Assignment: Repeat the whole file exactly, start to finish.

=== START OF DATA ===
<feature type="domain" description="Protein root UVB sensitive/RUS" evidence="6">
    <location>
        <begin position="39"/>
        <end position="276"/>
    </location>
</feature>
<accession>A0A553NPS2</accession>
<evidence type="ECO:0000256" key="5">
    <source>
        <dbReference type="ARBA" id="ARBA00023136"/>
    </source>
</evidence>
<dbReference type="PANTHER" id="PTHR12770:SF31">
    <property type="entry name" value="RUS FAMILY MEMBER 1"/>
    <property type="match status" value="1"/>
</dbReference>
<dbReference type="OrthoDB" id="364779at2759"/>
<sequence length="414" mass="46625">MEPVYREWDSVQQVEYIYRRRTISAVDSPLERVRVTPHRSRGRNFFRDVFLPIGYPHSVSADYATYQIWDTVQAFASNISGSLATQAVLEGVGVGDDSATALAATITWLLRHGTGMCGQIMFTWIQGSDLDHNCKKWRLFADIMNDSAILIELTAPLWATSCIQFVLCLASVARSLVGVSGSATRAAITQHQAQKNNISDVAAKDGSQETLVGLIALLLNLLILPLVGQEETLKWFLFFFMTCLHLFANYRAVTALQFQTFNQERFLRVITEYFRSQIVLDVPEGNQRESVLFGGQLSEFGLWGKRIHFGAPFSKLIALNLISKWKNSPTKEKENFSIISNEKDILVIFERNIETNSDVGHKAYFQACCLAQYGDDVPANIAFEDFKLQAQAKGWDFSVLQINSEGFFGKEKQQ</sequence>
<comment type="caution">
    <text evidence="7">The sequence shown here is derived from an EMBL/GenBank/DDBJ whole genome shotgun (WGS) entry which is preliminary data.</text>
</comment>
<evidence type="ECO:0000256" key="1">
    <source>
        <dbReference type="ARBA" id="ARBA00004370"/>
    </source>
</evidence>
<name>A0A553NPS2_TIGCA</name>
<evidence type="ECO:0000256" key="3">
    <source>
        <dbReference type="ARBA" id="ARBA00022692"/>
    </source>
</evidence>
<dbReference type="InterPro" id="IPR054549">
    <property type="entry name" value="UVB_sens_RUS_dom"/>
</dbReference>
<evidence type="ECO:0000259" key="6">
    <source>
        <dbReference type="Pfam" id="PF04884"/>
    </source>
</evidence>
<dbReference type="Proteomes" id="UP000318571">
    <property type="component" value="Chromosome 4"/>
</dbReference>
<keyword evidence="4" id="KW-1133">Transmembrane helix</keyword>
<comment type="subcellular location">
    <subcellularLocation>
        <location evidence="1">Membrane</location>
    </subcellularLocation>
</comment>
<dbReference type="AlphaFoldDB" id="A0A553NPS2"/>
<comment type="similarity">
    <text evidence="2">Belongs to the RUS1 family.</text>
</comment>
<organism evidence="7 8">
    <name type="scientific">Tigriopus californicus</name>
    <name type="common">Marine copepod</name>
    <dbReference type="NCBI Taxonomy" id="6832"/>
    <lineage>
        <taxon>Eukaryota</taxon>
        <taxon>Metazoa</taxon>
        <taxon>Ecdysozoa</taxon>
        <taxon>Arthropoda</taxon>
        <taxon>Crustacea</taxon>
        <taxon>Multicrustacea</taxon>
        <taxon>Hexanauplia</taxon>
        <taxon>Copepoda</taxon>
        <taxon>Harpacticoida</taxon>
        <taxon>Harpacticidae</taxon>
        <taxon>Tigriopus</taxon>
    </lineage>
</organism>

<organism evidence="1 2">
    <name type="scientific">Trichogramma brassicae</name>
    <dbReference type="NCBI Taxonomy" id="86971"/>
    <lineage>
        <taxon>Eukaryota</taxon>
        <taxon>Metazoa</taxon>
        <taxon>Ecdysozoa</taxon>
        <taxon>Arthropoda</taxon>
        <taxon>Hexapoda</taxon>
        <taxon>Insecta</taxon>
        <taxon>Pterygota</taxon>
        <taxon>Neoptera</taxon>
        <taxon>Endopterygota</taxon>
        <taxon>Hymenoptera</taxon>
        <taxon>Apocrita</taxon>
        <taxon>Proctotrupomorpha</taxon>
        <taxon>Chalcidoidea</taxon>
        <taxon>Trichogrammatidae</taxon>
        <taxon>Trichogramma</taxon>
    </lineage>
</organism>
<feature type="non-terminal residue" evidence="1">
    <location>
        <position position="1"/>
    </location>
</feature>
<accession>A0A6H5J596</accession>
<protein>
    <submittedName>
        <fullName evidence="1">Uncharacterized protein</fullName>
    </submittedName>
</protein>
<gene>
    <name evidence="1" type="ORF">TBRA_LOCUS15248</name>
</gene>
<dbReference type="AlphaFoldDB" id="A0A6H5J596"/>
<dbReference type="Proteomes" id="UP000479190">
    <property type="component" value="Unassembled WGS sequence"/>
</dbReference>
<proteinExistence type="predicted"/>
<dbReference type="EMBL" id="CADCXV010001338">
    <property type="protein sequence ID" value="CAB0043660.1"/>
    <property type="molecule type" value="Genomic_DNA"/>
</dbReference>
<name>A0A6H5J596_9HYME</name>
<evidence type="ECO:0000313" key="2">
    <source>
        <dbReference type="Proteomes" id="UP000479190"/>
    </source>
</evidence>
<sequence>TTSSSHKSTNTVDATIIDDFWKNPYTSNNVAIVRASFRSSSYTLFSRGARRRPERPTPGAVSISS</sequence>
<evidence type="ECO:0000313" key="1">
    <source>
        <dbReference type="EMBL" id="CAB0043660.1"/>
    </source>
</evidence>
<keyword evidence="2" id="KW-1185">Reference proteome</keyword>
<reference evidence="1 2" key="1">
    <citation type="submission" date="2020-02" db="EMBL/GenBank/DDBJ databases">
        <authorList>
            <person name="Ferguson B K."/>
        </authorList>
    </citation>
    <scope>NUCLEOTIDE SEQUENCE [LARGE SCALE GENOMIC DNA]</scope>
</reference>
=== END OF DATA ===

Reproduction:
<feature type="domain" description="Protein root UVB sensitive/RUS" evidence="6">
    <location>
        <begin position="39"/>
        <end position="276"/>
    </location>
</feature>
<accession>A0A553NPS2</accession>
<evidence type="ECO:0000256" key="5">
    <source>
        <dbReference type="ARBA" id="ARBA00023136"/>
    </source>
</evidence>
<dbReference type="PANTHER" id="PTHR12770:SF31">
    <property type="entry name" value="RUS FAMILY MEMBER 1"/>
    <property type="match status" value="1"/>
</dbReference>
<dbReference type="OrthoDB" id="364779at2759"/>
<sequence length="414" mass="46625">MEPVYREWDSVQQVEYIYRRRTISAVDSPLERVRVTPHRSRGRNFFRDVFLPIGYPHSVSADYATYQIWDTVQAFASNISGSLATQAVLEGVGVGDDSATALAATITWLLRHGTGMCGQIMFTWIQGSDLDHNCKKWRLFADIMNDSAILIELTAPLWATSCIQFVLCLASVARSLVGVSGSATRAAITQHQAQKNNISDVAAKDGSQETLVGLIALLLNLLILPLVGQEETLKWFLFFFMTCLHLFANYRAVTALQFQTFNQERFLRVITEYFRSQIVLDVPEGNQRESVLFGGQLSEFGLWGKRIHFGAPFSKLIALNLISKWKNSPTKEKENFSIISNEKDILVIFERNIETNSDVGHKAYFQACCLAQYGDDVPANIAFEDFKLQAQAKGWDFSVLQINSEGFFGKEKQQ</sequence>
<comment type="caution">
    <text evidence="7">The sequence shown here is derived from an EMBL/GenBank/DDBJ whole genome shotgun (WGS) entry which is preliminary data.</text>
</comment>
<evidence type="ECO:0000256" key="1">
    <source>
        <dbReference type="ARBA" id="ARBA00004370"/>
    </source>
</evidence>
<name>A0A553NPS2_TIGCA</name>
<evidence type="ECO:0000256" key="3">
    <source>
        <dbReference type="ARBA" id="ARBA00022692"/>
    </source>
</evidence>
<dbReference type="InterPro" id="IPR054549">
    <property type="entry name" value="UVB_sens_RUS_dom"/>
</dbReference>
<evidence type="ECO:0000259" key="6">
    <source>
        <dbReference type="Pfam" id="PF04884"/>
    </source>
</evidence>
<dbReference type="Proteomes" id="UP000318571">
    <property type="component" value="Chromosome 4"/>
</dbReference>
<keyword evidence="4" id="KW-1133">Transmembrane helix</keyword>
<comment type="subcellular location">
    <subcellularLocation>
        <location evidence="1">Membrane</location>
    </subcellularLocation>
</comment>
<dbReference type="AlphaFoldDB" id="A0A553NPS2"/>
<comment type="similarity">
    <text evidence="2">Belongs to the RUS1 family.</text>
</comment>
<organism evidence="7 8">
    <name type="scientific">Tigriopus californicus</name>
    <name type="common">Marine copepod</name>
    <dbReference type="NCBI Taxonomy" id="6832"/>
    <lineage>
        <taxon>Eukaryota</taxon>
        <taxon>Metazoa</taxon>
        <taxon>Ecdysozoa</taxon>
        <taxon>Arthropoda</taxon>
        <taxon>Crustacea</taxon>
        <taxon>Multicrustacea</taxon>
        <taxon>Hexanauplia</taxon>
        <taxon>Copepoda</taxon>
        <taxon>Harpacticoida</taxon>
        <taxon>Harpacticidae</taxon>
        <taxon>Tigriopus</taxon>
    </lineage>
</organism>

<organism evidence="1 2">
    <name type="scientific">Trichogramma brassicae</name>
    <dbReference type="NCBI Taxonomy" id="86971"/>
    <lineage>
        <taxon>Eukaryota</taxon>
        <taxon>Metazoa</taxon>
        <taxon>Ecdysozoa</taxon>
        <taxon>Arthropoda</taxon>
        <taxon>Hexapoda</taxon>
        <taxon>Insecta</taxon>
        <taxon>Pterygota</taxon>
        <taxon>Neoptera</taxon>
        <taxon>Endopterygota</taxon>
        <taxon>Hymenoptera</taxon>
        <taxon>Apocrita</taxon>
        <taxon>Proctotrupomorpha</taxon>
        <taxon>Chalcidoidea</taxon>
        <taxon>Trichogrammatidae</taxon>
        <taxon>Trichogramma</taxon>
    </lineage>
</organism>
<feature type="non-terminal residue" evidence="1">
    <location>
        <position position="1"/>
    </location>
</feature>
<accession>A0A6H5J596</accession>
<protein>
    <submittedName>
        <fullName evidence="1">Uncharacterized protein</fullName>
    </submittedName>
</protein>
<gene>
    <name evidence="1" type="ORF">TBRA_LOCUS15248</name>
</gene>
<dbReference type="AlphaFoldDB" id="A0A6H5J596"/>
<dbReference type="Proteomes" id="UP000479190">
    <property type="component" value="Unassembled WGS sequence"/>
</dbReference>
<proteinExistence type="predicted"/>
<dbReference type="EMBL" id="CADCXV010001338">
    <property type="protein sequence ID" value="CAB0043660.1"/>
    <property type="molecule type" value="Genomic_DNA"/>
</dbReference>
<name>A0A6H5J596_9HYME</name>
<evidence type="ECO:0000313" key="2">
    <source>
        <dbReference type="Proteomes" id="UP000479190"/>
    </source>
</evidence>
<sequence>TTSSSHKSTNTVDATIIDDFWKNPYTSNNVAIVRASFRSSSYTLFSRGARRRPERPTPGAVSISS</sequence>
<evidence type="ECO:0000313" key="1">
    <source>
        <dbReference type="EMBL" id="CAB0043660.1"/>
    </source>
</evidence>
<keyword evidence="2" id="KW-1185">Reference proteome</keyword>
<reference evidence="1 2" key="1">
    <citation type="submission" date="2020-02" db="EMBL/GenBank/DDBJ databases">
        <authorList>
            <person name="Ferguson B K."/>
        </authorList>
    </citation>
    <scope>NUCLEOTIDE SEQUENCE [LARGE SCALE GENOMIC DNA]</scope>
</reference>